These trends are not unique to Canada—manufacturing has been declining in most OECD countries. The situation in Canada was noticeable for being somewhat delayed, with manufacturing jobs beginning to decline only in 2004, while other countries, notably the United States, had already registered significant job losses for several years.

Canada's very large metropolitan areas were hit harder than other regions of the country. The country's small towns and rural areas fared slightly better in comparison. In addition, contrary to what may have been expected, small towns and rural areas were at least as capable as very large metropolitan regions of replacing lost manufacturing jobs with jobs in other industries. However, in small towns and rural areas, jobs in other sectors have lower salaries than those in manufacturing. This is also the case in very large metropolitan regions, but to a lesser extent.

The employment decline has affected almost all manufacturing industries. However, textiles, clothing, and motor vehicle and automotive parts, as well as industries related to wood and paper, were hit hardest. The jobs lost were more likely to be unionized jobs.

The trends described show that the services shift in the Canadian economy is continuing in major cities and smaller regions alike. It is not known whether this trend will pick up speed, as data from recent years would seem to indicate, or whether the majoradjustments are over, in which case manufacturing jobs should stabilize in the coming years.

Data source and definitions

The Canadian data come from the Labour Force Survey (LFS). The LFS is a monthly survey of about 54,000 households. The LFS sample is representative of the civilian non-institutionalized population 15 years of age and over. The LFS excludes those living on reserves, full-time members of the Canadian Armed Forces, and institutional residents. The territories are also excluded from this study. Industries are classified according to the North American Industrial Classification System (NAICS). Manufacturing corresponds to codes 31 to 33.

Contrary to surveys of companies, the LFS counts workers, not jobs. The number of workers can be different from the number of jobs since a worker can have more than one job. In the case of those with more than one job, the characteristics presented are for the main job (defined by hours worked in the reference week). For simplicity, workers and jobs are used interchangeably.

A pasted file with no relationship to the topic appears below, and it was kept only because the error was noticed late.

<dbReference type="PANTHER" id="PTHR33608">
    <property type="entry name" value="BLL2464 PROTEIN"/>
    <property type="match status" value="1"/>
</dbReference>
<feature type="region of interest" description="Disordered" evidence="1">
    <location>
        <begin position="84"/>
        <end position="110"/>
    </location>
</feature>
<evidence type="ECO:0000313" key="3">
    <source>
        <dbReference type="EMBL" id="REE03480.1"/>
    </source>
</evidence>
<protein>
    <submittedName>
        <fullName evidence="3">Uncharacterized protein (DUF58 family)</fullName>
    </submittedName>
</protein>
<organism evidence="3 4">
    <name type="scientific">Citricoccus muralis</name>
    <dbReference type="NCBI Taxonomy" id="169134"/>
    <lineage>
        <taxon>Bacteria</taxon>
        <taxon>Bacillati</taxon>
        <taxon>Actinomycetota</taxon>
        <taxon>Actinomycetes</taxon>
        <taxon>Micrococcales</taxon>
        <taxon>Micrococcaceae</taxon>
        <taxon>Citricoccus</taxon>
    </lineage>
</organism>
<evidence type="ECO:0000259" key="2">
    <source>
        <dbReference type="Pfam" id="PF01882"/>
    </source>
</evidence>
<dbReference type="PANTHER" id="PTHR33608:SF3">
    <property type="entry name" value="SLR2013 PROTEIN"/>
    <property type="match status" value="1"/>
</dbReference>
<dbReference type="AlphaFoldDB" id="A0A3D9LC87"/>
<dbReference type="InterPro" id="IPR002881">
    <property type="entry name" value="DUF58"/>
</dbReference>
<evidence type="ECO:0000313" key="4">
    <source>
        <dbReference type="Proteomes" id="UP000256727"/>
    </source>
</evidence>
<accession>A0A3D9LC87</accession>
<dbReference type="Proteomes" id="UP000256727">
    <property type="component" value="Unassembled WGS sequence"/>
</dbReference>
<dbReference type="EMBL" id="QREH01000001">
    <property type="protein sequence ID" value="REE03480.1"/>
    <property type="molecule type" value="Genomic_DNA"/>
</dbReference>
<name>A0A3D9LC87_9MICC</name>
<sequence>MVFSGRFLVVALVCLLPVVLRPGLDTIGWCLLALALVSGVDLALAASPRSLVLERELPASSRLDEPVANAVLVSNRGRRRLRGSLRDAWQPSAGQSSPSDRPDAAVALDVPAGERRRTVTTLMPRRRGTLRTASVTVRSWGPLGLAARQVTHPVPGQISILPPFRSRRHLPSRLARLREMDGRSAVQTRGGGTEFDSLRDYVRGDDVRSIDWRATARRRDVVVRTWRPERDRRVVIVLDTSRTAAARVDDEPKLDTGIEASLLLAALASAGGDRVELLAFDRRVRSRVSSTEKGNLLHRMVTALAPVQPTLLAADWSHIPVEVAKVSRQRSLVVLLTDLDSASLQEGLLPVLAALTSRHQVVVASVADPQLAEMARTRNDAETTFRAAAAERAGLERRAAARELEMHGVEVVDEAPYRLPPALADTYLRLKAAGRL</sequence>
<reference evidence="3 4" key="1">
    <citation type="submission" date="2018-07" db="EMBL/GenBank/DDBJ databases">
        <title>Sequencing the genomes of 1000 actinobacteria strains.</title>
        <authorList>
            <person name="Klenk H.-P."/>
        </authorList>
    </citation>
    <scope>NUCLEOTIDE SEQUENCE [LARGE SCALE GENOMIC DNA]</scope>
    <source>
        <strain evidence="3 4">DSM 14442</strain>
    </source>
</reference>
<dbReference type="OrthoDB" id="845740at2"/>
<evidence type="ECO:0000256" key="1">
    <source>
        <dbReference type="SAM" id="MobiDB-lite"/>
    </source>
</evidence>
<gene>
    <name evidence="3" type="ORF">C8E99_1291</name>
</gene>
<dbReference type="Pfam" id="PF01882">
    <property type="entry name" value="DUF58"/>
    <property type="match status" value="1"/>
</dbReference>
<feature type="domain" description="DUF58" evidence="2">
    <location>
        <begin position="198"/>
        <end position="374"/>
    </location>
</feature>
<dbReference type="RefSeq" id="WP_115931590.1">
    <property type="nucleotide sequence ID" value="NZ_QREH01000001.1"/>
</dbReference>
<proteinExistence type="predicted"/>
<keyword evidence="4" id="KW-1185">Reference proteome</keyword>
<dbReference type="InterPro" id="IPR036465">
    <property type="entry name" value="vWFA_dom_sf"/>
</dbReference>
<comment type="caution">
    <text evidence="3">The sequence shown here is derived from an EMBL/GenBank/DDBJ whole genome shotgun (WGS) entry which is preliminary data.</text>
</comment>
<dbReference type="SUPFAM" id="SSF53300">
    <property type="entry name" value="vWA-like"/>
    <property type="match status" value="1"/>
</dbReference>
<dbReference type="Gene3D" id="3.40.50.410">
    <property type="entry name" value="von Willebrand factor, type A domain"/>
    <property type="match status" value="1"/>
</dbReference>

The LFS being a cross-sectional survey, it is impossible to draw conclusions on the dynamics of job replacement and entries into and exits from unemployment spells.


Notes

  1. The latest data for the United States, unlike other data in this section, are from the Current Employment Statistics Program, United States Bureau of Labor Statistics.
  2. These international data come from the OECD STAN Indicators Database for Structural Analysis (December 2005 version). Historical data from 1970 onward are presented in Pilat et al. (2006).
  3. Newfoundland and Labrador, Nova Scotia, New Brunswick, Quebec, Ontario and British Columbia.
  4. At test did not dismiss the possibility that the two ratios were equal at a threshold of 5%. The test was also repeated by limiting the sample to the two largest manufacturing provinces—Quebec and Ontario—with similar results.
  5. Without a longitudinal analysis, it cannot be determined whether persons laid off in manufacturing can access some of the highest paying service sector jobs. This type of study is currently in progress.

References

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Author

André Bernard is with the Labour and Household Surveys Analysis Division. He can be reached at 613-951-4660 or perspectives@statcan.gc.ca.